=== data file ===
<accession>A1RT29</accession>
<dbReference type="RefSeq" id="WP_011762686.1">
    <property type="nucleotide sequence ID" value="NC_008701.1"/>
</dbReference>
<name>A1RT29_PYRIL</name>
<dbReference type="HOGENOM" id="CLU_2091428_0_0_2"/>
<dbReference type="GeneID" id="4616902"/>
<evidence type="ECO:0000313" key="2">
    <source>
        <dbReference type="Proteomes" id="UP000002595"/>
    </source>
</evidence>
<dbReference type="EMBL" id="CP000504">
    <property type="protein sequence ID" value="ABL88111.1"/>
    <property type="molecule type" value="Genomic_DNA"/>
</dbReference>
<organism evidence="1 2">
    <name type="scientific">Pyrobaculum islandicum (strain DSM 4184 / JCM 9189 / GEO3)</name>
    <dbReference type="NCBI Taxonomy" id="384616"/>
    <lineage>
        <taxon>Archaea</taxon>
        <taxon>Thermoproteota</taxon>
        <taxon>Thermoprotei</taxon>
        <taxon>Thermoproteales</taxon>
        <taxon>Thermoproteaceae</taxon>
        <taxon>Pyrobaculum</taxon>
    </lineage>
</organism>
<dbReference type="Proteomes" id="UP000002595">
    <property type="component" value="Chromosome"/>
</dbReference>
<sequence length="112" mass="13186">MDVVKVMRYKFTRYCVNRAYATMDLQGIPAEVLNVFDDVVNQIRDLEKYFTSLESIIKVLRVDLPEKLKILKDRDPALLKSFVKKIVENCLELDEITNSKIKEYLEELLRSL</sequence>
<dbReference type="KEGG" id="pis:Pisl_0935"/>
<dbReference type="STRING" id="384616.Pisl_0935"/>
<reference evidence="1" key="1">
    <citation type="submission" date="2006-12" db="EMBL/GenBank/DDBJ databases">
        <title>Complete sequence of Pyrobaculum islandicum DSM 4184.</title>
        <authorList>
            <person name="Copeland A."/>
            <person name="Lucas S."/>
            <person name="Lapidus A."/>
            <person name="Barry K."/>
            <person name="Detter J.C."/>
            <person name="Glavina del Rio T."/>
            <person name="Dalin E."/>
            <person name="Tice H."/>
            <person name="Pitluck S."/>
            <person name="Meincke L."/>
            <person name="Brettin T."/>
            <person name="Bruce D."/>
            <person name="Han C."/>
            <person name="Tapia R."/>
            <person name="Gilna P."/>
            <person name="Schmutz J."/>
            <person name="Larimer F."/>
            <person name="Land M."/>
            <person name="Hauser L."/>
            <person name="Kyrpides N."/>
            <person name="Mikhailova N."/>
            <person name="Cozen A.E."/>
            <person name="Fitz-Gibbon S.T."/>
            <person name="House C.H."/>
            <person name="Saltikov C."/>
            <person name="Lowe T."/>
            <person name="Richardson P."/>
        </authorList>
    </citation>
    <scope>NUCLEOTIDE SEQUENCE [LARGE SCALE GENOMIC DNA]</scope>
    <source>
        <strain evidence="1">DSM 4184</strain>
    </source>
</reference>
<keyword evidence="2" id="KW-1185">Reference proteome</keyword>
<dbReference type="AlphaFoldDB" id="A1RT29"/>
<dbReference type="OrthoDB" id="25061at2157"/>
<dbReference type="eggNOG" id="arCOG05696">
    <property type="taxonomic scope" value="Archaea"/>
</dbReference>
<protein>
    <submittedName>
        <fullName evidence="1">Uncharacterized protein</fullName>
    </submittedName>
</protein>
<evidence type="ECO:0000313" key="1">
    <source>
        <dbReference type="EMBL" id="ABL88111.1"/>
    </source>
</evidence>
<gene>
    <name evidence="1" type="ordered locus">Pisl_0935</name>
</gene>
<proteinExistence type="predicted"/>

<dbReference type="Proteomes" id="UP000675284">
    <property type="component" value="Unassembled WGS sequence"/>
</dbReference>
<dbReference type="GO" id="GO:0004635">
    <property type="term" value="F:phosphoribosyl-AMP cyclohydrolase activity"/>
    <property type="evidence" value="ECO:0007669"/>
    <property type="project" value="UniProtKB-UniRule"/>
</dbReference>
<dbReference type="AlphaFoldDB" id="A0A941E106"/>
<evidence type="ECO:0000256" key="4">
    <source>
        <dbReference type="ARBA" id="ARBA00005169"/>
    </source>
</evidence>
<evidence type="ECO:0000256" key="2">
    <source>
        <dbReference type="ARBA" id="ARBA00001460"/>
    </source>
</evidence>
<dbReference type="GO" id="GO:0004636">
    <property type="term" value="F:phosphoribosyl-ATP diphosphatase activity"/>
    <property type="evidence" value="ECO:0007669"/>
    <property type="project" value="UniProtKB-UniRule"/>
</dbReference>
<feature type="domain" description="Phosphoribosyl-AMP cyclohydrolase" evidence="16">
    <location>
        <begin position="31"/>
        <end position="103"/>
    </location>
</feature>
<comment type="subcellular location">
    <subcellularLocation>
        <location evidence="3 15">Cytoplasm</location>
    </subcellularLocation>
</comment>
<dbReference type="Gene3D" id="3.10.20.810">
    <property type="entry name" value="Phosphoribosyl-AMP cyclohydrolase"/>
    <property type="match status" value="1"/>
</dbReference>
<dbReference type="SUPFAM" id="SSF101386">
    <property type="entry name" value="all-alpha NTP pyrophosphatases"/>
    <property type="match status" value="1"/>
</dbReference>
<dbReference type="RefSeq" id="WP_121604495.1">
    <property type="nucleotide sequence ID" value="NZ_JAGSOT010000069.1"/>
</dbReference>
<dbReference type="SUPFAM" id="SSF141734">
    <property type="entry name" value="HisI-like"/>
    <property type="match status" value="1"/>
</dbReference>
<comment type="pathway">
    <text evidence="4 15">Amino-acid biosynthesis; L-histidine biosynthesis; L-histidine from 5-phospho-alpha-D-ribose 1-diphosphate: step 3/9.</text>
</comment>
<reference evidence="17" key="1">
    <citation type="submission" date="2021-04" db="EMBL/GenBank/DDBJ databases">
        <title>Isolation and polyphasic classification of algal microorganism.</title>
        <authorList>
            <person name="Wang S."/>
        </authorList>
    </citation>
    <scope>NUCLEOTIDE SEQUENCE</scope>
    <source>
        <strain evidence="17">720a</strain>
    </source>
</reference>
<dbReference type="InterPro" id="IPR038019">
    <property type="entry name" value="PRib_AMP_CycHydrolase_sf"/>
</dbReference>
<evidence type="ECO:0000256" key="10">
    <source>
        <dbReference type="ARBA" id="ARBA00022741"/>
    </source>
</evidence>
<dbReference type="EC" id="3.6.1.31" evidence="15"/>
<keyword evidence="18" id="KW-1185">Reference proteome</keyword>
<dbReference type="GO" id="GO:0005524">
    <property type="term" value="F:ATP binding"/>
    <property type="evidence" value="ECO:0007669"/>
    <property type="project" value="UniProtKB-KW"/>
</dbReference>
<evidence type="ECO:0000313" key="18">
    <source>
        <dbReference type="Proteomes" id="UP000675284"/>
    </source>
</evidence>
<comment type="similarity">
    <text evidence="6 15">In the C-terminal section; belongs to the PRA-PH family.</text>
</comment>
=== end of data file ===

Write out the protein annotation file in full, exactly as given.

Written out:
<accession>A1RT29</accession>
<dbReference type="RefSeq" id="WP_011762686.1">
    <property type="nucleotide sequence ID" value="NC_008701.1"/>
</dbReference>
<name>A1RT29_PYRIL</name>
<dbReference type="HOGENOM" id="CLU_2091428_0_0_2"/>
<dbReference type="GeneID" id="4616902"/>
<evidence type="ECO:0000313" key="2">
    <source>
        <dbReference type="Proteomes" id="UP000002595"/>
    </source>
</evidence>
<dbReference type="EMBL" id="CP000504">
    <property type="protein sequence ID" value="ABL88111.1"/>
    <property type="molecule type" value="Genomic_DNA"/>
</dbReference>
<organism evidence="1 2">
    <name type="scientific">Pyrobaculum islandicum (strain DSM 4184 / JCM 9189 / GEO3)</name>
    <dbReference type="NCBI Taxonomy" id="384616"/>
    <lineage>
        <taxon>Archaea</taxon>
        <taxon>Thermoproteota</taxon>
        <taxon>Thermoprotei</taxon>
        <taxon>Thermoproteales</taxon>
        <taxon>Thermoproteaceae</taxon>
        <taxon>Pyrobaculum</taxon>
    </lineage>
</organism>
<dbReference type="Proteomes" id="UP000002595">
    <property type="component" value="Chromosome"/>
</dbReference>
<sequence length="112" mass="13186">MDVVKVMRYKFTRYCVNRAYATMDLQGIPAEVLNVFDDVVNQIRDLEKYFTSLESIIKVLRVDLPEKLKILKDRDPALLKSFVKKIVENCLELDEITNSKIKEYLEELLRSL</sequence>
<dbReference type="KEGG" id="pis:Pisl_0935"/>
<dbReference type="STRING" id="384616.Pisl_0935"/>
<reference evidence="1" key="1">
    <citation type="submission" date="2006-12" db="EMBL/GenBank/DDBJ databases">
        <title>Complete sequence of Pyrobaculum islandicum DSM 4184.</title>
        <authorList>
            <person name="Copeland A."/>
            <person name="Lucas S."/>
            <person name="Lapidus A."/>
            <person name="Barry K."/>
            <person name="Detter J.C."/>
            <person name="Glavina del Rio T."/>
            <person name="Dalin E."/>
            <person name="Tice H."/>
            <person name="Pitluck S."/>
            <person name="Meincke L."/>
            <person name="Brettin T."/>
            <person name="Bruce D."/>
            <person name="Han C."/>
            <person name="Tapia R."/>
            <person name="Gilna P."/>
            <person name="Schmutz J."/>
            <person name="Larimer F."/>
            <person name="Land M."/>
            <person name="Hauser L."/>
            <person name="Kyrpides N."/>
            <person name="Mikhailova N."/>
            <person name="Cozen A.E."/>
            <person name="Fitz-Gibbon S.T."/>
            <person name="House C.H."/>
            <person name="Saltikov C."/>
            <person name="Lowe T."/>
            <person name="Richardson P."/>
        </authorList>
    </citation>
    <scope>NUCLEOTIDE SEQUENCE [LARGE SCALE GENOMIC DNA]</scope>
    <source>
        <strain evidence="1">DSM 4184</strain>
    </source>
</reference>
<keyword evidence="2" id="KW-1185">Reference proteome</keyword>
<dbReference type="AlphaFoldDB" id="A1RT29"/>
<dbReference type="OrthoDB" id="25061at2157"/>
<dbReference type="eggNOG" id="arCOG05696">
    <property type="taxonomic scope" value="Archaea"/>
</dbReference>
<protein>
    <submittedName>
        <fullName evidence="1">Uncharacterized protein</fullName>
    </submittedName>
</protein>
<evidence type="ECO:0000313" key="1">
    <source>
        <dbReference type="EMBL" id="ABL88111.1"/>
    </source>
</evidence>
<gene>
    <name evidence="1" type="ordered locus">Pisl_0935</name>
</gene>
<proteinExistence type="predicted"/>

<dbReference type="Proteomes" id="UP000675284">
    <property type="component" value="Unassembled WGS sequence"/>
</dbReference>
<dbReference type="GO" id="GO:0004635">
    <property type="term" value="F:phosphoribosyl-AMP cyclohydrolase activity"/>
    <property type="evidence" value="ECO:0007669"/>
    <property type="project" value="UniProtKB-UniRule"/>
</dbReference>
<dbReference type="AlphaFoldDB" id="A0A941E106"/>
<evidence type="ECO:0000256" key="4">
    <source>
        <dbReference type="ARBA" id="ARBA00005169"/>
    </source>
</evidence>
<evidence type="ECO:0000256" key="2">
    <source>
        <dbReference type="ARBA" id="ARBA00001460"/>
    </source>
</evidence>
<dbReference type="GO" id="GO:0004636">
    <property type="term" value="F:phosphoribosyl-ATP diphosphatase activity"/>
    <property type="evidence" value="ECO:0007669"/>
    <property type="project" value="UniProtKB-UniRule"/>
</dbReference>
<feature type="domain" description="Phosphoribosyl-AMP cyclohydrolase" evidence="16">
    <location>
        <begin position="31"/>
        <end position="103"/>
    </location>
</feature>
<comment type="subcellular location">
    <subcellularLocation>
        <location evidence="3 15">Cytoplasm</location>
    </subcellularLocation>
</comment>
<dbReference type="Gene3D" id="3.10.20.810">
    <property type="entry name" value="Phosphoribosyl-AMP cyclohydrolase"/>
    <property type="match status" value="1"/>
</dbReference>
<dbReference type="SUPFAM" id="SSF101386">
    <property type="entry name" value="all-alpha NTP pyrophosphatases"/>
    <property type="match status" value="1"/>
</dbReference>
<dbReference type="RefSeq" id="WP_121604495.1">
    <property type="nucleotide sequence ID" value="NZ_JAGSOT010000069.1"/>
</dbReference>
<dbReference type="SUPFAM" id="SSF141734">
    <property type="entry name" value="HisI-like"/>
    <property type="match status" value="1"/>
</dbReference>
<comment type="pathway">
    <text evidence="4 15">Amino-acid biosynthesis; L-histidine biosynthesis; L-histidine from 5-phospho-alpha-D-ribose 1-diphosphate: step 3/9.</text>
</comment>
<reference evidence="17" key="1">
    <citation type="submission" date="2021-04" db="EMBL/GenBank/DDBJ databases">
        <title>Isolation and polyphasic classification of algal microorganism.</title>
        <authorList>
            <person name="Wang S."/>
        </authorList>
    </citation>
    <scope>NUCLEOTIDE SEQUENCE</scope>
    <source>
        <strain evidence="17">720a</strain>
    </source>
</reference>
<dbReference type="InterPro" id="IPR038019">
    <property type="entry name" value="PRib_AMP_CycHydrolase_sf"/>
</dbReference>
<evidence type="ECO:0000256" key="10">
    <source>
        <dbReference type="ARBA" id="ARBA00022741"/>
    </source>
</evidence>
<dbReference type="EC" id="3.6.1.31" evidence="15"/>
<keyword evidence="18" id="KW-1185">Reference proteome</keyword>
<dbReference type="GO" id="GO:0005524">
    <property type="term" value="F:ATP binding"/>
    <property type="evidence" value="ECO:0007669"/>
    <property type="project" value="UniProtKB-KW"/>
</dbReference>
<evidence type="ECO:0000313" key="18">
    <source>
        <dbReference type="Proteomes" id="UP000675284"/>
    </source>
</evidence>
<comment type="similarity">
    <text evidence="6 15">In the C-terminal section; belongs to the PRA-PH family.</text>
</comment>